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Washington’s Partner Problem in Syrian Battle Against ISIS

Radicalization, attrition and defections mean only questionable partners remain for the U.S. government in the campaign against ISIS in Syria, warns New America Foundation fellow Barak Barfi.

Written by Barak Barfi Published on Read time Approx. 7 minutes
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Members of the Deir Ezzor Military Council, a coalition of Arab tribes and fighters that belongs to the broader U.S.-backed Syrian Democratic Forces, ride in armored vehicles near the town of Shadadi, about 40 miles (60 km) south of the northeastern Syrian city of Hassakeh, on August 25, 2017. AYHAM AL-MOHAMMAD/AFP/Getty Images

At a September 9 press conference, the U.S.-backed Syrian Democratic Forces (SDF) announced the Jazeera Storm campaign, which aims to clear the Islamic State (ISIS) from the Euphrates and Khabur river valleys in Deir Ezzor province. The offensive has been spearheaded by the Deir Ezzor Military Council (DZMC), led by Abu Khawla al-Dayri (aka Ahmad Hamid al-Khubayl). A man of alleged ill repute, he illustrates the dilemma Washington faces in a war where many of the virtuous players have long disappeared, leaving more unscrupulous actors to fight for the province’s hydrocarbon resources and other material gains.

On September 14, a Pentagon spokesman noted that the Kurdish-led SDF had captured almost 17,000 square miles (more than 44,000 square km) of territory during the war and liberated 2.3 million people from ISIS control. As that effort reaches its denouement, however, Washington and the SDF have been forced to enlist dubious partners who are little more than mercenaries looking for a paycheck. Radicalization, attrition and defections have left them with few good options. For example, former opposition leader Sheikh Nawaf al-Bashir joined up with regime forces this spring; like many fighters, he apparently decided that being on the winning side was more important than ideology.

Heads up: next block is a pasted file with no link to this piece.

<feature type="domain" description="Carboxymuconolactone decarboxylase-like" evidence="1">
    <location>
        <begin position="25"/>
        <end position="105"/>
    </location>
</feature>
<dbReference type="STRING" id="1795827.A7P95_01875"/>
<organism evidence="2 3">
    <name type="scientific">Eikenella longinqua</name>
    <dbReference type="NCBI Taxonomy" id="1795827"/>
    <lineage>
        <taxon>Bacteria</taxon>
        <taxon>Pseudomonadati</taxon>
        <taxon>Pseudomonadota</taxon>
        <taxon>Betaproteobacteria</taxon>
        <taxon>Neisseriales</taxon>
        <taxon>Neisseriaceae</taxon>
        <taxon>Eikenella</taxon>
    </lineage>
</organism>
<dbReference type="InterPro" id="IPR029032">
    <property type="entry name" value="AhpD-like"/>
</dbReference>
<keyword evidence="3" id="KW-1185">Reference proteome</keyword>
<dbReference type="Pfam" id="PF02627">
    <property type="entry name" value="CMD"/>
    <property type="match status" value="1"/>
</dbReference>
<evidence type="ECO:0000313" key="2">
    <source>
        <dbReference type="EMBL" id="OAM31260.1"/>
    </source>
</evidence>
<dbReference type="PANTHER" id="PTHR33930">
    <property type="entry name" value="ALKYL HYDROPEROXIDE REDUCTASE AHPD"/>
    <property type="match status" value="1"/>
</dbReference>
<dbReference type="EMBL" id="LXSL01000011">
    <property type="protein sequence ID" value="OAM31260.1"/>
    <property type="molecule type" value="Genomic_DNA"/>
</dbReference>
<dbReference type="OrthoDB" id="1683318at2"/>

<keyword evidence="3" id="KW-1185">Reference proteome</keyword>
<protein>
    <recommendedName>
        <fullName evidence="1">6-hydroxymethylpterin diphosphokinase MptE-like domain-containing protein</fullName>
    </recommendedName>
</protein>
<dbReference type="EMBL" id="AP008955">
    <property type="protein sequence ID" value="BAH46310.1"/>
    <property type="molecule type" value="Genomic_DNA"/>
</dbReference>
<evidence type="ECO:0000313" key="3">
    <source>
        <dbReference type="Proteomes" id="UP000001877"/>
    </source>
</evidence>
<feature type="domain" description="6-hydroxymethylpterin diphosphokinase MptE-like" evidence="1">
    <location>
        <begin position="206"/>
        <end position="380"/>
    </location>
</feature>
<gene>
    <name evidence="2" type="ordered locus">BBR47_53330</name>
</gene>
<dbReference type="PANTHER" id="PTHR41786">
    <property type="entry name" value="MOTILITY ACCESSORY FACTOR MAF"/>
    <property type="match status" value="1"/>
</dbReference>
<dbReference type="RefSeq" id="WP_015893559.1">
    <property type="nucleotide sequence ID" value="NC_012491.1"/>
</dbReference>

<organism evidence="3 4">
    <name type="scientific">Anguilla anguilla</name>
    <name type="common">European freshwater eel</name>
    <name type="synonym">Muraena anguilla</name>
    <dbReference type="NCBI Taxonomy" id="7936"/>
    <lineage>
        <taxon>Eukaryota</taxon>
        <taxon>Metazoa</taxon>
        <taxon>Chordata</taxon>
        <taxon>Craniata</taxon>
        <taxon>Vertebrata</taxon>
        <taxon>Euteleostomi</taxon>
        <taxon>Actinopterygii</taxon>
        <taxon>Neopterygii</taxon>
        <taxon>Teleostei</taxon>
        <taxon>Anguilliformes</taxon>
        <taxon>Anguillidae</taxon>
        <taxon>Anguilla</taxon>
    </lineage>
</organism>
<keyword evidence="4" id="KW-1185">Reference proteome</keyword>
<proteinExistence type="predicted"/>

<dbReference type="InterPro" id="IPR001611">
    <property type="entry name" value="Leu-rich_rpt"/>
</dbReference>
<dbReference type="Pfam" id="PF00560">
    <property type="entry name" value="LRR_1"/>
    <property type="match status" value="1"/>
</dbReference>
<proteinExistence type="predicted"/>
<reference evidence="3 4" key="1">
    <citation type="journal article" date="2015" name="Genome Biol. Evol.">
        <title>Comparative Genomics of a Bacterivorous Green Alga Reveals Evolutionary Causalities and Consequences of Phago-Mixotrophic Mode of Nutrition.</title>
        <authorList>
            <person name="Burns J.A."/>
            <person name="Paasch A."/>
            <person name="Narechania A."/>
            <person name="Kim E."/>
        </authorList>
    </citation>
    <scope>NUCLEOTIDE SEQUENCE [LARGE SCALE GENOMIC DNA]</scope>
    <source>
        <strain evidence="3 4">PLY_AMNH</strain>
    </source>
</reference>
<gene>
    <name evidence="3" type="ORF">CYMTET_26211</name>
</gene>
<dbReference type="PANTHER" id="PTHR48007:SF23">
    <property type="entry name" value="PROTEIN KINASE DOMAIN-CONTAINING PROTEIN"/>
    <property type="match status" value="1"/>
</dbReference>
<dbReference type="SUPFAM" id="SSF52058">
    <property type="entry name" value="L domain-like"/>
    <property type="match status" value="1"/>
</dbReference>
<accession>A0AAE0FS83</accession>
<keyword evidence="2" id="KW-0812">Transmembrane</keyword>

Abu Khawla best illustrates Washington’s recruitment dilemma. According to the news site DeirEzzor24, he was frequently arrested for stealing motorcycles before 2011. After the war broke out, he allegedly started a gang that prowled the roads looking for drivers to rob. When moderate rebels besieged the 113th Brigade in late 2013, he reportedly delivered food supplies to regime forces and smuggled out soldiers. And when ISIS entered Deir Ezzor province in 2014, he pledged loyalty to the terrorist organization, later fleeing to Turkey after ISIS cadres executed his brother.

Abu Khawla was largely unknown before December 10, 2016, when Hawar News Agency ran a story on the DZMC. At the time, he said he had formed the group 10 months prior “to gather the youth of the Deir Ezzor region and work to protect the people.” He claimed he had 1,000 fighters.

Earlier this year, he began making public appearances at press conferences, military graduation ceremonies and funeral services for SDF fighters, though he never announced that any groups joined the DZMC. On February 18, 500 DZMC fighters formally joined the SDF’s “Euphrates Fury” campaign to liberate Raqqa. On March 24, Abu Khawla announced that his forces had captured villages in rural parts of northwestern Deir Ezzor, heralding the beginning of a provincial campaign. The SDF periodically announced the deaths of DZMC members fighting ISIS around al-Shadadi.